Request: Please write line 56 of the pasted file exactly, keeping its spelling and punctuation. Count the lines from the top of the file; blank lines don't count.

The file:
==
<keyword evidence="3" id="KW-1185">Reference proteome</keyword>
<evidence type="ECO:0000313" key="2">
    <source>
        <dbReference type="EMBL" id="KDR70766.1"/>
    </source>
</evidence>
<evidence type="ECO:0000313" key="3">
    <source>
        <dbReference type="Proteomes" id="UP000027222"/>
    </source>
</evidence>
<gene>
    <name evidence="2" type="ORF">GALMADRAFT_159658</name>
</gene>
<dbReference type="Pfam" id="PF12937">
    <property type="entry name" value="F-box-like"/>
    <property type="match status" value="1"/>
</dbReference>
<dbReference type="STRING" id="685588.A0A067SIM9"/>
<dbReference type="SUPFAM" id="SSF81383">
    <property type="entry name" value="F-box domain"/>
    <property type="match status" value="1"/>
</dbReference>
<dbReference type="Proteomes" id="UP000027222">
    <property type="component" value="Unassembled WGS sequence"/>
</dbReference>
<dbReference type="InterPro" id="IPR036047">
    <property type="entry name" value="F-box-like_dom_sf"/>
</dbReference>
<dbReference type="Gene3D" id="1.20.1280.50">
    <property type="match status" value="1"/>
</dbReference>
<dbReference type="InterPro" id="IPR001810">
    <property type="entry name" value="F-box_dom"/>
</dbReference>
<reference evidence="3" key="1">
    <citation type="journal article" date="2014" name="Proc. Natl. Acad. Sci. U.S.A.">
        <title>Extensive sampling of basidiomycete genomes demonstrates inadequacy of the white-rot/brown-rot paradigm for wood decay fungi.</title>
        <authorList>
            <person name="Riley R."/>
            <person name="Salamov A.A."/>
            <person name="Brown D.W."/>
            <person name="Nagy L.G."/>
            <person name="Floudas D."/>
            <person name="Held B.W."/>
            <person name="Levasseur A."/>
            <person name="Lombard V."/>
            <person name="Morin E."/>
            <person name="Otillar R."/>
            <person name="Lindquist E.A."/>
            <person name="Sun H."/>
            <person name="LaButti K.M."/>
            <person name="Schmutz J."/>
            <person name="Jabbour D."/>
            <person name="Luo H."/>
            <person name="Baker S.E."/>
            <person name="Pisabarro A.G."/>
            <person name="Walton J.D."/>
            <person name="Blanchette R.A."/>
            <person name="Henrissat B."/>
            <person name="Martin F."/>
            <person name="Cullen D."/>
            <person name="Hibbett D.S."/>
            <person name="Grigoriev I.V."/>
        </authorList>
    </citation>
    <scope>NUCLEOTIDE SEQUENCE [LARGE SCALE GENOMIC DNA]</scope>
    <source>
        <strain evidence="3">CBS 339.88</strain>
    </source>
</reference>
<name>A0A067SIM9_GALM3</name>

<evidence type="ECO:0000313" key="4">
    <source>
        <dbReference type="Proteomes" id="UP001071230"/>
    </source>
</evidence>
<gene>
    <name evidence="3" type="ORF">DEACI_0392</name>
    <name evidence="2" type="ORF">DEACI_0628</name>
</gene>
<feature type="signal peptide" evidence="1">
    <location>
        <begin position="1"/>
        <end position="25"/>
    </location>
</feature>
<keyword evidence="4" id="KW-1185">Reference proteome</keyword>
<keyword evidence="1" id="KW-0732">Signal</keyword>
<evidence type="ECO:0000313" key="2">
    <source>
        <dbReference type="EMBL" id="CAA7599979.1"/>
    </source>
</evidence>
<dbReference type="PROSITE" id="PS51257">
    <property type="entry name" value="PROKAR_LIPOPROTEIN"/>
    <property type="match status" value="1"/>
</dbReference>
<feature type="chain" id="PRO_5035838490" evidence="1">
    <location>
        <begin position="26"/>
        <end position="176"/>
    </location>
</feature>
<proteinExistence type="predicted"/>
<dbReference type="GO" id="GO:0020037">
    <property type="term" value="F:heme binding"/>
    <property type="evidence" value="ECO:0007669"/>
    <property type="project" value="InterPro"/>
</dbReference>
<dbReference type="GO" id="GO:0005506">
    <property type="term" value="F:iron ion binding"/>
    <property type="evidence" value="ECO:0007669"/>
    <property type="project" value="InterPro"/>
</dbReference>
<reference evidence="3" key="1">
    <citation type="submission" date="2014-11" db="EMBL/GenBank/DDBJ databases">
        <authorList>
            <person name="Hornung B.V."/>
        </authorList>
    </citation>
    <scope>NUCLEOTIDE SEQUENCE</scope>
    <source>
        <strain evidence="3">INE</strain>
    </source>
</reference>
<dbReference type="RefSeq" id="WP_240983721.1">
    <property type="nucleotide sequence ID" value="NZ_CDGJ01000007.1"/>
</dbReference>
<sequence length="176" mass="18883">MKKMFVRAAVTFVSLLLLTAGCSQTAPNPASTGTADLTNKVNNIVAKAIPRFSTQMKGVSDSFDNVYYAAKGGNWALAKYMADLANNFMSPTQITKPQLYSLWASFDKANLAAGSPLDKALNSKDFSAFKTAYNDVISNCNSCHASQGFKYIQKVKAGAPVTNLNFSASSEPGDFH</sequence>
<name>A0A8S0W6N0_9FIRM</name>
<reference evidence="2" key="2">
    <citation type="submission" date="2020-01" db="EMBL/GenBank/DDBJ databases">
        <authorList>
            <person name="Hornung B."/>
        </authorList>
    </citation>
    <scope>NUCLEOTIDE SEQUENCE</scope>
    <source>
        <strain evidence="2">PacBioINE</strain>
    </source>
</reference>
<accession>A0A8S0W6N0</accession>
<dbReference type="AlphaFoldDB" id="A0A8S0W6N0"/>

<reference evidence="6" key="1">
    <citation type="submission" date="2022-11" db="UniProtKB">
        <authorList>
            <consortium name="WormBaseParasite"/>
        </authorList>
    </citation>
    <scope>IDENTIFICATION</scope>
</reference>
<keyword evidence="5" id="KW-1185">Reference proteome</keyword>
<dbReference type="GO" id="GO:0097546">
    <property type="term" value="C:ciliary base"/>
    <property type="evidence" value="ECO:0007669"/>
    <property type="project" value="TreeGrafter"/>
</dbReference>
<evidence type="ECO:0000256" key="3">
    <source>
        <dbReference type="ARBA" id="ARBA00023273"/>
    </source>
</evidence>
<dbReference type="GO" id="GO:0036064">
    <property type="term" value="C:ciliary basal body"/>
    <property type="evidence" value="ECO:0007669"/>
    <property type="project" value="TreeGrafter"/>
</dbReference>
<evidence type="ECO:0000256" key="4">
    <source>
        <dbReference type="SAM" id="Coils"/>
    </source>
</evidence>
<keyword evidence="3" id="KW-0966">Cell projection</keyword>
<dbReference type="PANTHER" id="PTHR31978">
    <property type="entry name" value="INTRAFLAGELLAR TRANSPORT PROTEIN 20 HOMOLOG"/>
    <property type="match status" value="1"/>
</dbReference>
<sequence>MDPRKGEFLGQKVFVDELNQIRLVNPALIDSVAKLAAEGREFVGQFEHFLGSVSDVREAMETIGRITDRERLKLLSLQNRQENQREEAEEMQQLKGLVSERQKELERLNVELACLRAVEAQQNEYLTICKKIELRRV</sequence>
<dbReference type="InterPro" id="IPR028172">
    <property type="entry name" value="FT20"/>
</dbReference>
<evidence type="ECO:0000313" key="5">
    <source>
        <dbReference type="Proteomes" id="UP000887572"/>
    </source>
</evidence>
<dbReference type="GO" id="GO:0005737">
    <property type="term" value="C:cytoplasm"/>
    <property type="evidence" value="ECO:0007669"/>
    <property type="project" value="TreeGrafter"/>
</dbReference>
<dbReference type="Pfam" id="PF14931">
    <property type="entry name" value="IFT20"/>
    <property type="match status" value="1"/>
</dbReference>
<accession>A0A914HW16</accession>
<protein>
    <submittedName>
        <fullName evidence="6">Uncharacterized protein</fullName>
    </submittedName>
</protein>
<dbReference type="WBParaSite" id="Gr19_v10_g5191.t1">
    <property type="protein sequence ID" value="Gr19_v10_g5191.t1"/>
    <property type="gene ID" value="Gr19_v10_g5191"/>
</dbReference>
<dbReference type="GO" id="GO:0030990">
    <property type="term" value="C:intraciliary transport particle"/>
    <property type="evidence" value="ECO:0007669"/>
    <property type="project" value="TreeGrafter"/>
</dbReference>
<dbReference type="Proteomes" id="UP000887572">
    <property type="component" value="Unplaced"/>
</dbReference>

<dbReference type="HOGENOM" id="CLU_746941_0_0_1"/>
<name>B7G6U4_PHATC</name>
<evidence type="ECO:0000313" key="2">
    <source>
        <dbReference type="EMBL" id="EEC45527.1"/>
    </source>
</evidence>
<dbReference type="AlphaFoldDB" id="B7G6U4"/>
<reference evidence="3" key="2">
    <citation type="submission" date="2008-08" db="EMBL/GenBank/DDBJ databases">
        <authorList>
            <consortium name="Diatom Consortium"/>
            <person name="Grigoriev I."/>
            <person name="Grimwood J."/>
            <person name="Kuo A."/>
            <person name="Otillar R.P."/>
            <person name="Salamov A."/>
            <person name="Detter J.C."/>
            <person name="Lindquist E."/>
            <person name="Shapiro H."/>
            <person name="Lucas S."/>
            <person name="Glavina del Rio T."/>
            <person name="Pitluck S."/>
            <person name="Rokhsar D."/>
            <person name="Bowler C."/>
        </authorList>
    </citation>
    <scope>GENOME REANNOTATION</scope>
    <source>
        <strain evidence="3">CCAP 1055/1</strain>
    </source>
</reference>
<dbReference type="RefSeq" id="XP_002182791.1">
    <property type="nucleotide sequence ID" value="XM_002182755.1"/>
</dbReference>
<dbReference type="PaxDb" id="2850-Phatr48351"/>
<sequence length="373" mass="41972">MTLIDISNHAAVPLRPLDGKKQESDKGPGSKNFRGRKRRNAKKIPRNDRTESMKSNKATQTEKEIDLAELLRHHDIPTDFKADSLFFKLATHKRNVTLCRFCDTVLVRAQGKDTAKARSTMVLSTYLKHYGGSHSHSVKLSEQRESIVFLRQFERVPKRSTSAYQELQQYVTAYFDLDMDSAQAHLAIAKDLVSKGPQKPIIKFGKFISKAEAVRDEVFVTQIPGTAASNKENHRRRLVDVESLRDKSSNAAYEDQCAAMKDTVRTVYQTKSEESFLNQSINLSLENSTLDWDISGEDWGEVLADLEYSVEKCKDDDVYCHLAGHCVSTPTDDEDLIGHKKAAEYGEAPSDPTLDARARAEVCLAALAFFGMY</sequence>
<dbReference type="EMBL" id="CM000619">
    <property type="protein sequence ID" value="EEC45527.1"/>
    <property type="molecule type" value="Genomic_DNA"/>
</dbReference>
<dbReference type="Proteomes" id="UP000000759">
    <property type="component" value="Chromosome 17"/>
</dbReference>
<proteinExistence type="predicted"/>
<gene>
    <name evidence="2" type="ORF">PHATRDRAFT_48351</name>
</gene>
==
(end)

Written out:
            <person name="Baker S.E."/>